Questioning the “markets” – part 1

Over the past three and a half years, I have had a ring-side view of the finance industry. I have been involved in developing a market risk-management software product targeted at banks. This product has now morphed into a far more mundane corporate treasury management software. In the process, I have developed a great distaste for financial modeling and all the elaborate math that goes into modern finance. I have come to question the role of the finance industry and its foundations – the currency, equity, credit and derivative markets. Note that I am not questioning the role of the finance industry in the recent “crisis” or any such thing; I am questioning the very existence of the finance industry in its current form; I am questioning the role of the finance industry in the free market system as such.

What led me to ask such fundamental questions? Here are some observations/experiences in no particular order.

Banks vs Corporates:

  • It is a lot easier to make money in the finance industry by catering to banks.
  • Banks are a lot less concerned with the accuracy or soundness of the results produced by our software.
  • Banks are interested in far more complex analyses than corporates are. However, unlike the people at corporates, people at banks do not necessarily know what they are doing or how the analyses are to be interpreted.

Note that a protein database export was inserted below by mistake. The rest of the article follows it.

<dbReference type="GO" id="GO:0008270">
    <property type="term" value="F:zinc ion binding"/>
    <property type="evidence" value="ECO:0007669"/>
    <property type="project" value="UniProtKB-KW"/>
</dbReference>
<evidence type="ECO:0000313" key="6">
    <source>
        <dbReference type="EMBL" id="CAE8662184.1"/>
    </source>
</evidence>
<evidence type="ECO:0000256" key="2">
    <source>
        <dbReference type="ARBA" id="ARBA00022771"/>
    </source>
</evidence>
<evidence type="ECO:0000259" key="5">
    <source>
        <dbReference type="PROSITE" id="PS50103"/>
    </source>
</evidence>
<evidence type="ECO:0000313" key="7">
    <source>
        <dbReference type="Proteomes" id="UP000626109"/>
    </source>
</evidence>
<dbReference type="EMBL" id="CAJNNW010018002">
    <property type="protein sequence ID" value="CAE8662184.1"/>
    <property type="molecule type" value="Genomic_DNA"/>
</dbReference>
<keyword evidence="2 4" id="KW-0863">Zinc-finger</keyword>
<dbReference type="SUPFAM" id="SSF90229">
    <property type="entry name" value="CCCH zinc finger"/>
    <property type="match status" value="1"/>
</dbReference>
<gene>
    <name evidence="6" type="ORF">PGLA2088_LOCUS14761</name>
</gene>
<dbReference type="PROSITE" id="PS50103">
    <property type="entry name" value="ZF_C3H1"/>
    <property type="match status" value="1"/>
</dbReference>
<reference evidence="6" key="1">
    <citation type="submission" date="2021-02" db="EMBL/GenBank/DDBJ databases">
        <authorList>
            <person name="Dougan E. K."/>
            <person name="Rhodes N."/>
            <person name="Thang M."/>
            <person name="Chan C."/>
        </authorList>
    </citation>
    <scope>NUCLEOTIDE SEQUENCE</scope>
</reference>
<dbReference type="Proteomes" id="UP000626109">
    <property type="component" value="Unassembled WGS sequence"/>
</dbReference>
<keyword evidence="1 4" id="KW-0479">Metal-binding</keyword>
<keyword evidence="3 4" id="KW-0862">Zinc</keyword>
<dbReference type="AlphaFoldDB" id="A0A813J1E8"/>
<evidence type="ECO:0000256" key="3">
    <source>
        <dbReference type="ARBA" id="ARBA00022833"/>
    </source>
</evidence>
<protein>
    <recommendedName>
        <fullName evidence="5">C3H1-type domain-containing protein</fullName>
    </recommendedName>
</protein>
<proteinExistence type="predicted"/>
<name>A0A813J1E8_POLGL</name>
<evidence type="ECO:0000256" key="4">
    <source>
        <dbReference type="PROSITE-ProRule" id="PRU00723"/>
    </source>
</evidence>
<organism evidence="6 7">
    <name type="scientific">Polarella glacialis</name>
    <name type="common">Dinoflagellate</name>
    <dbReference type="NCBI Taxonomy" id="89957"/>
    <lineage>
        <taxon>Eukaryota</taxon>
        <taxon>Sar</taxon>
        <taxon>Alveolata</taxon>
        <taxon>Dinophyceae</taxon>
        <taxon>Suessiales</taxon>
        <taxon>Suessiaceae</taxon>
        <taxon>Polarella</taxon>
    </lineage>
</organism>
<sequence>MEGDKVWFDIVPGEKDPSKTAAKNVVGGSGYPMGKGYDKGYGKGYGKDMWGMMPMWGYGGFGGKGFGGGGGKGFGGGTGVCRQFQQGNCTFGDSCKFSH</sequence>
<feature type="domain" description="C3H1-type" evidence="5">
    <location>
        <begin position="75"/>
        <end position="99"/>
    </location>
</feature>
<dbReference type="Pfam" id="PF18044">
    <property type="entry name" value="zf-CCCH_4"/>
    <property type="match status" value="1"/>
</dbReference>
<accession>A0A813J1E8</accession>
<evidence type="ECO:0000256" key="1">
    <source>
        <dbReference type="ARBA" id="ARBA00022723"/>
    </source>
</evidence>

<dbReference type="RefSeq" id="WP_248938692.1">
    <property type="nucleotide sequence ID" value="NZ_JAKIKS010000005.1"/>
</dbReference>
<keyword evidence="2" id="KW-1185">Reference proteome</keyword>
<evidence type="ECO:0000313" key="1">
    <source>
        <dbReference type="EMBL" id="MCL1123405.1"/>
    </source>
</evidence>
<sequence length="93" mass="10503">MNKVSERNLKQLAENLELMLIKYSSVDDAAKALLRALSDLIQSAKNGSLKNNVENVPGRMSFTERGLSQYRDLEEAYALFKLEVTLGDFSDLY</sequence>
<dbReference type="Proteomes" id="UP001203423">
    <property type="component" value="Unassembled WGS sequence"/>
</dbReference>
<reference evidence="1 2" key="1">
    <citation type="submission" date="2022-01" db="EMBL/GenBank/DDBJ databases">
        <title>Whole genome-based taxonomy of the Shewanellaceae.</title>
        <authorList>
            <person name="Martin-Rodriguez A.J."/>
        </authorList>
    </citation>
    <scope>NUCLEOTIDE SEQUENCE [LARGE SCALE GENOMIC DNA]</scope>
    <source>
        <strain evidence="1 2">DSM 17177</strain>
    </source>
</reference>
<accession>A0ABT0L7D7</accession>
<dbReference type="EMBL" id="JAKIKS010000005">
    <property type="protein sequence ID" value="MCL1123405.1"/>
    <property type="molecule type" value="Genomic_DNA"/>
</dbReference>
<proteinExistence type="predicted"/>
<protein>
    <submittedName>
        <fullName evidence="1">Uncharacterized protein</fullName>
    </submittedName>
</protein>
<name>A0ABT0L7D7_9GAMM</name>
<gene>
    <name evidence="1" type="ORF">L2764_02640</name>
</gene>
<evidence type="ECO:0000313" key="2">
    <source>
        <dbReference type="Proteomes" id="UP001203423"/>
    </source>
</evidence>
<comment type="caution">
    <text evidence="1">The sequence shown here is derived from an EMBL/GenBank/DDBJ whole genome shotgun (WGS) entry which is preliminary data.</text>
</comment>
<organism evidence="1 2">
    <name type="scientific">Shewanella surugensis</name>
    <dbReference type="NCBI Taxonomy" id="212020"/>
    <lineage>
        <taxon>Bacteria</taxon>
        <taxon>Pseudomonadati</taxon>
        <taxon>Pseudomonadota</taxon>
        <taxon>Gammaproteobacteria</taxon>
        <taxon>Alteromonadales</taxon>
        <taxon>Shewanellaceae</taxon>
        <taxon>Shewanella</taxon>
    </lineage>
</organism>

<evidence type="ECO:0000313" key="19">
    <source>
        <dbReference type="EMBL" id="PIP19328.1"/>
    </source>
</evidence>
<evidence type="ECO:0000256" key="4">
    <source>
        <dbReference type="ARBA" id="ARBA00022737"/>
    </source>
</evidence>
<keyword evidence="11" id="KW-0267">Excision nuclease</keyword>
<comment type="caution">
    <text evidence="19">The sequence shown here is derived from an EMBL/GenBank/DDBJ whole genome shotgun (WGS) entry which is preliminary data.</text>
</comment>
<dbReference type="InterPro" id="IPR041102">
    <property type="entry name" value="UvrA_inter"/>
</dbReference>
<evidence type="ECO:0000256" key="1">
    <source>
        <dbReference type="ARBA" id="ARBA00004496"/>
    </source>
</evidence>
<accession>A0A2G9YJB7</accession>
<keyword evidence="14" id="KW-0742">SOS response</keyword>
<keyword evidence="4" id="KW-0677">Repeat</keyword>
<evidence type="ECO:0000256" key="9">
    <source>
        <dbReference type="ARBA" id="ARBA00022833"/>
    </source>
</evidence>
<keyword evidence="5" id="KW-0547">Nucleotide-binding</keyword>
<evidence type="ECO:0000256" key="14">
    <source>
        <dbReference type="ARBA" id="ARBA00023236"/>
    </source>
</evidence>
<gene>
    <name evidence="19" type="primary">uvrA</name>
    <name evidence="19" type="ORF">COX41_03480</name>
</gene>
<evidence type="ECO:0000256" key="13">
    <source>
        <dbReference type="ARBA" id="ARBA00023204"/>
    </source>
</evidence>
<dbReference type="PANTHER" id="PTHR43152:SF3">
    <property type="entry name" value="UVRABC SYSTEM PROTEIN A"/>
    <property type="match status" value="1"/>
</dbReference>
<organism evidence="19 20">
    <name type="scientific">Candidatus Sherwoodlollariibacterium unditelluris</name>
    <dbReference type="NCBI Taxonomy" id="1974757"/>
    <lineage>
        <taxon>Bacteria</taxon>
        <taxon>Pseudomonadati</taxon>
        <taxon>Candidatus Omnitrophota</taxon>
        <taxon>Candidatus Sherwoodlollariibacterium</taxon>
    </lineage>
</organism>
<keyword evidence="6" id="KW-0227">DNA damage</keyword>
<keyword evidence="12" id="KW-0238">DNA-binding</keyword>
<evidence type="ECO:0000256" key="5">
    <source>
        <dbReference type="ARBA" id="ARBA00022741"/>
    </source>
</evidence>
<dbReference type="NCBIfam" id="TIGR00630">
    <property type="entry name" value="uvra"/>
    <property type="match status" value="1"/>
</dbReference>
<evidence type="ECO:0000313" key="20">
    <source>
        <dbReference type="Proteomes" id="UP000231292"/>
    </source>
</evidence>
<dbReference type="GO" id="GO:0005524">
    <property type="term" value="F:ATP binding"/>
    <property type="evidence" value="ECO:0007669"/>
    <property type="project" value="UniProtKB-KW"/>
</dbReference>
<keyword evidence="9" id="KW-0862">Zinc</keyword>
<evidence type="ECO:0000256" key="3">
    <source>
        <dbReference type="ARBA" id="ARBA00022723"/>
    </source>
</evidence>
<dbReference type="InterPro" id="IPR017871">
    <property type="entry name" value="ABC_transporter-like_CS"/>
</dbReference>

Money:

  • There is far more money to be made in the finance industry as compared to other industries.
  • Many engineering graduates from IIT have some certification or the other related to finance (NCFM or some other acronyms that I don’t care to remember). These were unheard of when I graduated in 2006.

Math:

  •  Highly sophisticated math is required for any non-trivial analysis. Very few people have the capacity to understand the math.
  • A lot of the math is circular. Mathematical models are often calibrated to market prices of assets. The market is made by people who use mathematical models to price assets.
  • A lot of the math is essentially unfounded. Correlation trumps causality because the causality is too complex to model mathematically.

It is clear to me that the finance industry is sick. What made it sick? How long has it been sick? Can it be cured? If so, how? I will consider these questions in future posts. (I have a history of starting a post with part 1 in the title and failing to follow up. This time however, I am sure there will be more posts on this theme.)

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